Just look at all the people who, a couple of weeks ago, were having the hot but meaningless Internet debate about whether one would be willing to travel back in time and murder an infant Hitler. It’s the sound of a film projector whirring into action — underscoring the importance of those illicit films — followed by the old familiar song “Edelweiss” being sung in a much more haunting performance than you’re used to from The Sound of Music.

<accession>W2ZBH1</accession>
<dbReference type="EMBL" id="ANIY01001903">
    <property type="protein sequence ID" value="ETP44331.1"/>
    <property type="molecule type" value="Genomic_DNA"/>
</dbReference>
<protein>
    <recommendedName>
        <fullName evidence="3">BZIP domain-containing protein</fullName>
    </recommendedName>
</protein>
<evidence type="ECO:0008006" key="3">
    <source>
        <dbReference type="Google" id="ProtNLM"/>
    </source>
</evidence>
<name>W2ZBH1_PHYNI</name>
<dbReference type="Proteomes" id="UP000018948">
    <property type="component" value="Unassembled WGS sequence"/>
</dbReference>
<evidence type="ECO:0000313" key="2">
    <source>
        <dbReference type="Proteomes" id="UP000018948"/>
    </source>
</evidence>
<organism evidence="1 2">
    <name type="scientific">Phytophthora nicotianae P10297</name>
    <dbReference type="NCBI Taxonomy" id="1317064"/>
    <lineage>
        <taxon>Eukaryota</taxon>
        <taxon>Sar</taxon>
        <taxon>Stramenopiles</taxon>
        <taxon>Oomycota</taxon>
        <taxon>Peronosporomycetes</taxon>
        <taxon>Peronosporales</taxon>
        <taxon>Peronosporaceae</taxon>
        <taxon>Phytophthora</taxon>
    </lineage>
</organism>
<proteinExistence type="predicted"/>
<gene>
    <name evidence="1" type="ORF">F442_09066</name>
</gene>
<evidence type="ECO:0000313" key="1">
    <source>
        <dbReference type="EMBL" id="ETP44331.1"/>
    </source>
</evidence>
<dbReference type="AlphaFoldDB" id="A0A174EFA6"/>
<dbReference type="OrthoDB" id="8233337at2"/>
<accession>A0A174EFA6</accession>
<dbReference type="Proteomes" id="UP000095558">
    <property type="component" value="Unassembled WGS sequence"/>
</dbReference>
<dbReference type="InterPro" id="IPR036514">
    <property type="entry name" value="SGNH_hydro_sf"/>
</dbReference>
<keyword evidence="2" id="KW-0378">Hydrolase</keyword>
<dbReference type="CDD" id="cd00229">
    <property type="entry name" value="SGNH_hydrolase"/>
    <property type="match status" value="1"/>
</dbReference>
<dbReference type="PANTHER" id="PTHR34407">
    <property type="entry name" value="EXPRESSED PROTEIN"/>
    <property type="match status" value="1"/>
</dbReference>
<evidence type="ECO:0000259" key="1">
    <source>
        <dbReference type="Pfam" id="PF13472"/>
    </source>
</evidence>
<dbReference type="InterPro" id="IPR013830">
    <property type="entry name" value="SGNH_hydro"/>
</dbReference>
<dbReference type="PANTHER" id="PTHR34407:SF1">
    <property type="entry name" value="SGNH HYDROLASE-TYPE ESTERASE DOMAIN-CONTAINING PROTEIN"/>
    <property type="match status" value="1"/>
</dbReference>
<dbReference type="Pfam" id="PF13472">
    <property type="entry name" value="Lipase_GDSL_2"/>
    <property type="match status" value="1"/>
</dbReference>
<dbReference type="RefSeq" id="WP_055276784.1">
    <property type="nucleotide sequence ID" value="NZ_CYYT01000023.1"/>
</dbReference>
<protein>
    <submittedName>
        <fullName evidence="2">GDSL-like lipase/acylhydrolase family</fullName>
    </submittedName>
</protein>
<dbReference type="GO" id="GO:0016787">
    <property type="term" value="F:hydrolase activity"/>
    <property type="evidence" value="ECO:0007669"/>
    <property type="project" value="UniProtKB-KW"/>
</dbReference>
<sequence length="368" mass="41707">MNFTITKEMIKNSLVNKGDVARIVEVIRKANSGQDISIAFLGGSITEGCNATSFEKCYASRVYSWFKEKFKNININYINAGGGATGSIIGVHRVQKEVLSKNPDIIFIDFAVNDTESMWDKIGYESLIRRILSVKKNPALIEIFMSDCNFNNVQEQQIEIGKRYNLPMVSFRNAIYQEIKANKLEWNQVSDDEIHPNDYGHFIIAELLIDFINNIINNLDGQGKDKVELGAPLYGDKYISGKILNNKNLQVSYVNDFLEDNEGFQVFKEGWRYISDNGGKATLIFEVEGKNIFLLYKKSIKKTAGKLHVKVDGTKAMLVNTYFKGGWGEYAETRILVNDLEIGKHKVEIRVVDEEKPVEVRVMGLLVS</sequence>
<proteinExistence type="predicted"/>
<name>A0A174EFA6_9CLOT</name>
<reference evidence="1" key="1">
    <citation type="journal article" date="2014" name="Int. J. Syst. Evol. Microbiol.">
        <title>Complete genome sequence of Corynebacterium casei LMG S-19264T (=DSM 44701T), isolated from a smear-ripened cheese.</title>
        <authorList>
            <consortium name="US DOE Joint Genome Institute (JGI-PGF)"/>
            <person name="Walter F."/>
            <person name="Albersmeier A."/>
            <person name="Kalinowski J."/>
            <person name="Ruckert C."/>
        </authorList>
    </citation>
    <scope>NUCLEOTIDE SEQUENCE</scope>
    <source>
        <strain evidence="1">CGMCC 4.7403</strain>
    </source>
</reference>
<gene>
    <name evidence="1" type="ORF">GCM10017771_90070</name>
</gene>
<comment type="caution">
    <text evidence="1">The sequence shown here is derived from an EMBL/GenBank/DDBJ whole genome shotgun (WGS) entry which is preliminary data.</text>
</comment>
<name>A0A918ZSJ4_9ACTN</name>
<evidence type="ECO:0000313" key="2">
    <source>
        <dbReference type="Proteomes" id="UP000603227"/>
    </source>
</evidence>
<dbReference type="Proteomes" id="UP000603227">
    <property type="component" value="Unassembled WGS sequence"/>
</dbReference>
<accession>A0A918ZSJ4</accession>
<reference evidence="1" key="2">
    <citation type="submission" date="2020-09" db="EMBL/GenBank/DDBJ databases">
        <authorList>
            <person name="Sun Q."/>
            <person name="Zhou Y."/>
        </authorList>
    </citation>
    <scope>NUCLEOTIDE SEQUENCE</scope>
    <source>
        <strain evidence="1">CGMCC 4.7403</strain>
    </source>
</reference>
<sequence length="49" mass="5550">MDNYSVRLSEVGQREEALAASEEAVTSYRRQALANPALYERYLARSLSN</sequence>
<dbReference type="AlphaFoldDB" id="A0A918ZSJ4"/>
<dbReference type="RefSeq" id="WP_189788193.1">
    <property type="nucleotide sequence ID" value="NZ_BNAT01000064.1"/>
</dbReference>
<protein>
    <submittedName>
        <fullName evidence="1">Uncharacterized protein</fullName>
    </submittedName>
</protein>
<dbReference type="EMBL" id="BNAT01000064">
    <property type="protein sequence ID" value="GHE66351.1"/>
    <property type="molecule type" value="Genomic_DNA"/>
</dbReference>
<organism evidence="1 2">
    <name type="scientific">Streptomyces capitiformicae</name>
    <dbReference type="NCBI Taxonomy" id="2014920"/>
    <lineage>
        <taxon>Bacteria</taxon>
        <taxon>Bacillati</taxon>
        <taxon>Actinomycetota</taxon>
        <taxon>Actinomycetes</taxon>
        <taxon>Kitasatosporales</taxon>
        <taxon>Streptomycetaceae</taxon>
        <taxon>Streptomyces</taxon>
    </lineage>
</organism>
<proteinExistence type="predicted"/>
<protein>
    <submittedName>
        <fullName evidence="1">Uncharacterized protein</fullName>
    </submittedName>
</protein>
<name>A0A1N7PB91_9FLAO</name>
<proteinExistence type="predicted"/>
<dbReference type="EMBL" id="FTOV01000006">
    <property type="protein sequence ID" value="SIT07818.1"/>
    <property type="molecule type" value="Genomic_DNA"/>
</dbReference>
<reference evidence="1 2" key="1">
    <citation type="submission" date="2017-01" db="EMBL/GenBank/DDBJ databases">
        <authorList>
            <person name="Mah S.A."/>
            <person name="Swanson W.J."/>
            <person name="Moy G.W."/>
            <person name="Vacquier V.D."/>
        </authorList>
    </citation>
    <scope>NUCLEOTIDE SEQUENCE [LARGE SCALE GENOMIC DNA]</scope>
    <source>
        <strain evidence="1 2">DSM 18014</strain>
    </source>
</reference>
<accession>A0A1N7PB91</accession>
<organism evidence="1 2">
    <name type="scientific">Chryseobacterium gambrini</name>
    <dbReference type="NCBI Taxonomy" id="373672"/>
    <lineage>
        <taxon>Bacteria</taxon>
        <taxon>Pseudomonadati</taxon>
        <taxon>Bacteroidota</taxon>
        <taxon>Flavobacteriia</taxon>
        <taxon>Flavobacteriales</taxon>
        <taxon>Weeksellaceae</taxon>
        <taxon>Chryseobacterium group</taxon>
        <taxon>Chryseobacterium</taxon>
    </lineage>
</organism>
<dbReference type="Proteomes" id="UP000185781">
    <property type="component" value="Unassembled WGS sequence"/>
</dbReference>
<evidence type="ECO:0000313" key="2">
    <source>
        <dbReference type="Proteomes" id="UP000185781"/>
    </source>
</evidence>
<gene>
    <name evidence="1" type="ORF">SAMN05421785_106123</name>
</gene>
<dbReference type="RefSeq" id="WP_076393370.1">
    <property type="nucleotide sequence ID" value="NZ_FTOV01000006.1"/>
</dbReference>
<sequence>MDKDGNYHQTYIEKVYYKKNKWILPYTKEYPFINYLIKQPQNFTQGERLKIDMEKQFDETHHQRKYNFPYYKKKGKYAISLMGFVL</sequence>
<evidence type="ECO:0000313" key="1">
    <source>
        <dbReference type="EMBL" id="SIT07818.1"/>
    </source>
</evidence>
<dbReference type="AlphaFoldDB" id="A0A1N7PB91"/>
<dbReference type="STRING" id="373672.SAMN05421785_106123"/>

And Luke Kleintank plays Joe Blake, a young man who, as we meet him in the opening episode, makes his way to a resistance leader and offers his services. The other executive producers include Ridley Scott and Isa Dick Harris, the novelist’s daughter, who is “very much an active producer of the show,” Spotnitz says. Then on Friday, Netflix unleashes “Marvel’s Jessica Jones.” Starring a snarky Krysten Ritter, it’s a 13-episode action series that follows the adventures of a former superhero rebuilding her personal life and career as a New York City detective, all while trying to keep her incredible powers under wraps.